According to a study published in the American Journal of Clinical Nutrition, women who reach a normal weight after previous obesity have different metabolic profiles than women who have never been overweight. This study by Raben et al. provides comparative information on metabolic reactions to either a high-fat, high-starch or high-sucrose diet.
The participants included 18 normal-weight women, of whom 8 were postobese (PO) and 10 were never-obese (NO). The PO women had previously been an average of 38% overweight and had been weight-stabilized for at least 2 months. In a crossover design, the PO and NO subjects consumed as much as they wished of either a high-fat diet, a high-starch diet, or a high-sucrose diet for 14-day periods. On day 1 and day 15 of each dietary period, weight, body composition and plasma levels of glucose, lactate, insulin, triacylglycerols and other metabolic markers were measured.
Body weight decreased during the high-starch diet by an average of 0.7 kg in all participants, but did not change significantly during the other two diets. Among both groups, a steeper rise in insulin, glucose and lactate was present after meals during the high-sucrose diet. The high-fat and high-sucrose diets increased triacylglycerol levels 1 hour after lunch and throughout the day, while less effect was seen with the high-starch diet. The authors conclude that sucrose substitution for other carbohydrates in the diet is inadvisable because it caused a greater rise in triacylglycerols.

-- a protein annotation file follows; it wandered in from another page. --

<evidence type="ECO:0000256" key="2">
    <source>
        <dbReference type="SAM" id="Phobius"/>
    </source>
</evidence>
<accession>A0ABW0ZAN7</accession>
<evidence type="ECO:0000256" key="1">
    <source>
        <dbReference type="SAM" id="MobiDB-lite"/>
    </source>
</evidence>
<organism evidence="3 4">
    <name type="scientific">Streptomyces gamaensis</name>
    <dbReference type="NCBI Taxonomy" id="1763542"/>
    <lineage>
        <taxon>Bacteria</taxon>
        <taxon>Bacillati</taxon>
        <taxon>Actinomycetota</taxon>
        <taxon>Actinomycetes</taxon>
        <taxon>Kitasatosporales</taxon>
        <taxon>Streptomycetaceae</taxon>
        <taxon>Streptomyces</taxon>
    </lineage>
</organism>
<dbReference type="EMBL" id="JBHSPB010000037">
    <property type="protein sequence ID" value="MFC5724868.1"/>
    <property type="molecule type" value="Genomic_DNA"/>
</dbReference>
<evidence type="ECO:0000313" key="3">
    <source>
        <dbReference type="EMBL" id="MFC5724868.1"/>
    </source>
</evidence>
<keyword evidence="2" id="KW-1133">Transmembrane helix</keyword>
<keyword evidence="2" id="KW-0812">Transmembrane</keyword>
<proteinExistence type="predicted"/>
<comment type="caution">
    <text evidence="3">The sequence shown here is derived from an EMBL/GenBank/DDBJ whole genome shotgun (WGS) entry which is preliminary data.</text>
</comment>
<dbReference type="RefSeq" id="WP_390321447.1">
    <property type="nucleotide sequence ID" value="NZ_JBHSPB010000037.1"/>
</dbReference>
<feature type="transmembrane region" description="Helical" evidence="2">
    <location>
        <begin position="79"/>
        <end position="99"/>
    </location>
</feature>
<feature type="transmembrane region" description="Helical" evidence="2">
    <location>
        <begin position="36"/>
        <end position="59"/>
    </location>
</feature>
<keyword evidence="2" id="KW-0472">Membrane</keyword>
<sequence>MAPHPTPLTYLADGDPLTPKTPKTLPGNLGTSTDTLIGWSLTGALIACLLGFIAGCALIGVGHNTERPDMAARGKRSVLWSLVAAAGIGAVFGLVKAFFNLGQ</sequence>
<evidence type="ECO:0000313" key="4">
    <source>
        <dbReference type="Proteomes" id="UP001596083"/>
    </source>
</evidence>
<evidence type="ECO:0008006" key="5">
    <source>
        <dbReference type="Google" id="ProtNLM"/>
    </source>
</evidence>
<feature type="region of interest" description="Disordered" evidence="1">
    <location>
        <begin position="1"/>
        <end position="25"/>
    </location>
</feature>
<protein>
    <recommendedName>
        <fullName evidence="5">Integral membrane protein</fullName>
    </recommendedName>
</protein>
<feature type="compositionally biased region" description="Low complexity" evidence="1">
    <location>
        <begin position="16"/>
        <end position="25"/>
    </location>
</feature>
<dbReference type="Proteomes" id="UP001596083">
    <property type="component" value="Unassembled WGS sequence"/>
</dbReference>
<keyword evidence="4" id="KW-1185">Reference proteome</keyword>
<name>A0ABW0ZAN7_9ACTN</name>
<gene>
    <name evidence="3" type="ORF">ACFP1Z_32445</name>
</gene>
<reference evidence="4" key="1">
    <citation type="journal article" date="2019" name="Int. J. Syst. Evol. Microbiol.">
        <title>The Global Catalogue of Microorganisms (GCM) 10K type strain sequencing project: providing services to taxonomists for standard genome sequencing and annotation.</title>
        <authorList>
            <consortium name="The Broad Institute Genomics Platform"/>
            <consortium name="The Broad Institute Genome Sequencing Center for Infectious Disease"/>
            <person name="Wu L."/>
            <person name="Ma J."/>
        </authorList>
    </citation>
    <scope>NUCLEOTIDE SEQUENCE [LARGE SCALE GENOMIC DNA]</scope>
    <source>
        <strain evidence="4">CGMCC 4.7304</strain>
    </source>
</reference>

The PO women consumed fewer calories while on the high-starch diet than did the NO group, but more calories on the high-fat (12%) and high-sucrose (19%) diets. PO women had a greater degree of insulin sensitivity, and changes in triacylglycerol were more muted among the PO women, indicating greater efficiency at storing triacylglycerols. Greater insulin sensitivity and more efficient triacylglycerol storage are both risk factors for weight gain and obe
Contact: Elizabeth Horowitz
American Journal of Clinical Nutrition